Without stuff, you can't do a lot of things, regardless of whether you know how to do it. The stuff you need to do things with your skills are called "Tools."
We've already covered the concept of "Essential tools," stuff you need just to exist in the real world on a competent level. Now it's time to cover the topic for tools that gets the job done.
Anything that helps you perform a non-combat skill or sense is called a tool. You might think this may mean everything in your inventory, but it isn't. In fact, when you break it down, most people may not have a lot of tools to perform their job.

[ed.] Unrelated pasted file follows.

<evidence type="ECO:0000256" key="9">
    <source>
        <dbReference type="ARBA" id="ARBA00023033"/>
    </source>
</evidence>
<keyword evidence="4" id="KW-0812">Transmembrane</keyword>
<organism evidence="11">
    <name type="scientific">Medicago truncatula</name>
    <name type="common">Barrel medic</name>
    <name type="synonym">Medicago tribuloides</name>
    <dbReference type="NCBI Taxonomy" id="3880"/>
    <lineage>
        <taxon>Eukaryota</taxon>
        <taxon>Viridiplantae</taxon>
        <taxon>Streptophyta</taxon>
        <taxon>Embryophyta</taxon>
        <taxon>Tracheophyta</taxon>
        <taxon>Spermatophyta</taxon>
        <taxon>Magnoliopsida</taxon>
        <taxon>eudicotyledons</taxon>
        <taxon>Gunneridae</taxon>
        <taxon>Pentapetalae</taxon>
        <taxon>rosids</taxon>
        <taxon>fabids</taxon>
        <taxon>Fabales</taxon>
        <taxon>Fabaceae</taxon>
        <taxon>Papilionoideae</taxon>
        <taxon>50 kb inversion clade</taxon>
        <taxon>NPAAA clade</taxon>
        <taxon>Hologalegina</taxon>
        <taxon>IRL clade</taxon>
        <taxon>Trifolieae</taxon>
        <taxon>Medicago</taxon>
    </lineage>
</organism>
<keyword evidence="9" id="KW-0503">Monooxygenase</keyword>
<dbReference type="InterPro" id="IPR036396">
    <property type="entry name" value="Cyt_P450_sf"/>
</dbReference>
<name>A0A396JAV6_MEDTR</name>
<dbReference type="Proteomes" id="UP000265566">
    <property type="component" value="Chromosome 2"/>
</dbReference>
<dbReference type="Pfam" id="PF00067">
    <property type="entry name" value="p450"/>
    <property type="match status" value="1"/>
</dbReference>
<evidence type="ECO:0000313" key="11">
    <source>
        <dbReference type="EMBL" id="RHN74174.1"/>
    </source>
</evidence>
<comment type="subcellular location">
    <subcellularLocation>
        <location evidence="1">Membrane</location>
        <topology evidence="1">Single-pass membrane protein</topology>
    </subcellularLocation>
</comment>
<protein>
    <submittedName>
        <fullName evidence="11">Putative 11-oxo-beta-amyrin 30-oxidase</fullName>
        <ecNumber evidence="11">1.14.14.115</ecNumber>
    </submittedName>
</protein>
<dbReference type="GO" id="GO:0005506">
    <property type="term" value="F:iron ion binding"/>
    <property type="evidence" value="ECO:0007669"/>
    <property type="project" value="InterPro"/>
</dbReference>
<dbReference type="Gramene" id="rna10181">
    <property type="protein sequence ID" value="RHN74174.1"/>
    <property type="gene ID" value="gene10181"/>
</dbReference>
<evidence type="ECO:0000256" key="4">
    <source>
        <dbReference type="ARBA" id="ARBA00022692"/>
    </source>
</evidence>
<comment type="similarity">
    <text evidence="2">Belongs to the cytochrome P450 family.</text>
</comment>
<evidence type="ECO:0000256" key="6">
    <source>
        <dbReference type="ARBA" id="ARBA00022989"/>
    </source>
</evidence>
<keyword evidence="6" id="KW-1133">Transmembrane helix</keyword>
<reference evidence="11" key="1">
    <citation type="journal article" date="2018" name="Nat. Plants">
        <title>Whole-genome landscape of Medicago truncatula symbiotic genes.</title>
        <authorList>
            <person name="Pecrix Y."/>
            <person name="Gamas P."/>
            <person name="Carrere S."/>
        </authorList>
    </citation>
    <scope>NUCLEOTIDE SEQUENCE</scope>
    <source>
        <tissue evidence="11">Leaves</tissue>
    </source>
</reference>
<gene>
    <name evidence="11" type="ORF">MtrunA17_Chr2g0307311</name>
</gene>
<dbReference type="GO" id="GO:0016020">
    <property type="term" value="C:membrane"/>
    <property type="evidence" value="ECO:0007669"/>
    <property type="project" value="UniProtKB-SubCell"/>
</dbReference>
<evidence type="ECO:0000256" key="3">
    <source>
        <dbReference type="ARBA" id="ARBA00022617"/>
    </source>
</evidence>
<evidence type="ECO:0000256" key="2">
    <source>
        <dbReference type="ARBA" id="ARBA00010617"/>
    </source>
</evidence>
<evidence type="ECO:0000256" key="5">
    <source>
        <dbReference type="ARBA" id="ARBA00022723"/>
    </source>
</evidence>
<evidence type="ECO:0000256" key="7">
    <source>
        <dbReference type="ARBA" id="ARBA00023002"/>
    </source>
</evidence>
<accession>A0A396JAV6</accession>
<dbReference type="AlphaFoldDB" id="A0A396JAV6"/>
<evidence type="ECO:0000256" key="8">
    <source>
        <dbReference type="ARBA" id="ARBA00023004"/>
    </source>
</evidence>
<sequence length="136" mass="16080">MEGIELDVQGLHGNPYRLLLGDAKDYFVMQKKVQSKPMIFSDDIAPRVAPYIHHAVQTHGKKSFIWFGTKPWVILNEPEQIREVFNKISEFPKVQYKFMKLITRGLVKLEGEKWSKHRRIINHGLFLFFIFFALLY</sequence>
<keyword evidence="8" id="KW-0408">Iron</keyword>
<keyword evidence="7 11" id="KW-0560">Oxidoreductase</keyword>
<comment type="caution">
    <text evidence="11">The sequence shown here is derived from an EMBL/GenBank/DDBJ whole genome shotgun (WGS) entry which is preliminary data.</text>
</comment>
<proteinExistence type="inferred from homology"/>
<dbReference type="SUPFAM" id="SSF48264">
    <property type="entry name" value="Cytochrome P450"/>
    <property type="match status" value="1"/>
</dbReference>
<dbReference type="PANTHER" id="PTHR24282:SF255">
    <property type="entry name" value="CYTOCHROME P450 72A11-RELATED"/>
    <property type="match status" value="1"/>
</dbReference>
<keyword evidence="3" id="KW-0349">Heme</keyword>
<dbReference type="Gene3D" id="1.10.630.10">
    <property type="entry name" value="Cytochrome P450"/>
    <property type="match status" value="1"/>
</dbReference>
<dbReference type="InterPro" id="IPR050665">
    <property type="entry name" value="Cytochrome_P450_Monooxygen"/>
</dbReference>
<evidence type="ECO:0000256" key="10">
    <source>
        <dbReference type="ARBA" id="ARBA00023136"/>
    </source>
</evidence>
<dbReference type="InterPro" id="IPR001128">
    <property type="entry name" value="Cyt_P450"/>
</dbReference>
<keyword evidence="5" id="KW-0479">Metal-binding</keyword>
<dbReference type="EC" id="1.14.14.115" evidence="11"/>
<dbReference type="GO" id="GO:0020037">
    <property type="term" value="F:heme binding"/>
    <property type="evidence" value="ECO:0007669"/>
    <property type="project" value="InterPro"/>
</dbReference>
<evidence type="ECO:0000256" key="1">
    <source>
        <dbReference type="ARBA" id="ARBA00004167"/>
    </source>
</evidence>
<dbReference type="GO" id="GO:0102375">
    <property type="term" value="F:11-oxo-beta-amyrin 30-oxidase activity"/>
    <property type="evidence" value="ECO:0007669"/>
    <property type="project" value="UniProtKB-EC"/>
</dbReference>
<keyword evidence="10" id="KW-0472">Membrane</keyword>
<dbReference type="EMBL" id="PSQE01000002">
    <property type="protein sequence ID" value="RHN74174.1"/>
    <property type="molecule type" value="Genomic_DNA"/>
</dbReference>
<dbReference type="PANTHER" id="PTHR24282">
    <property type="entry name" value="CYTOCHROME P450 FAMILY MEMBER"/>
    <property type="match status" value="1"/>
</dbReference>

Take, for example, the job of Invoice Co-ordinator (for no particular reason, I assure you!). You need a desk calculator to compute your numbers, a pen to write down your numbers with, a piece of paper to write your numbers on, and a few binders to put the paper in. Granted, you might also throw in a stapler, staples, paper clips, a desk lamp (with appropriate wattage light bulb), a "four-part" request form, royalty request forms, a xerox machine, some folders to put the completed invoice packets in...hmmm...did I miss anything? NOPE! That just about covers it.
See? Those are all the tools needed to do that particular job. You may not think it's simple, but suppose you had a skill called "Create_websites"? Can you imagine the number of programs and personnel needed to do that on a professional basis? (Not to mention you'd probably need a...ahem, computer).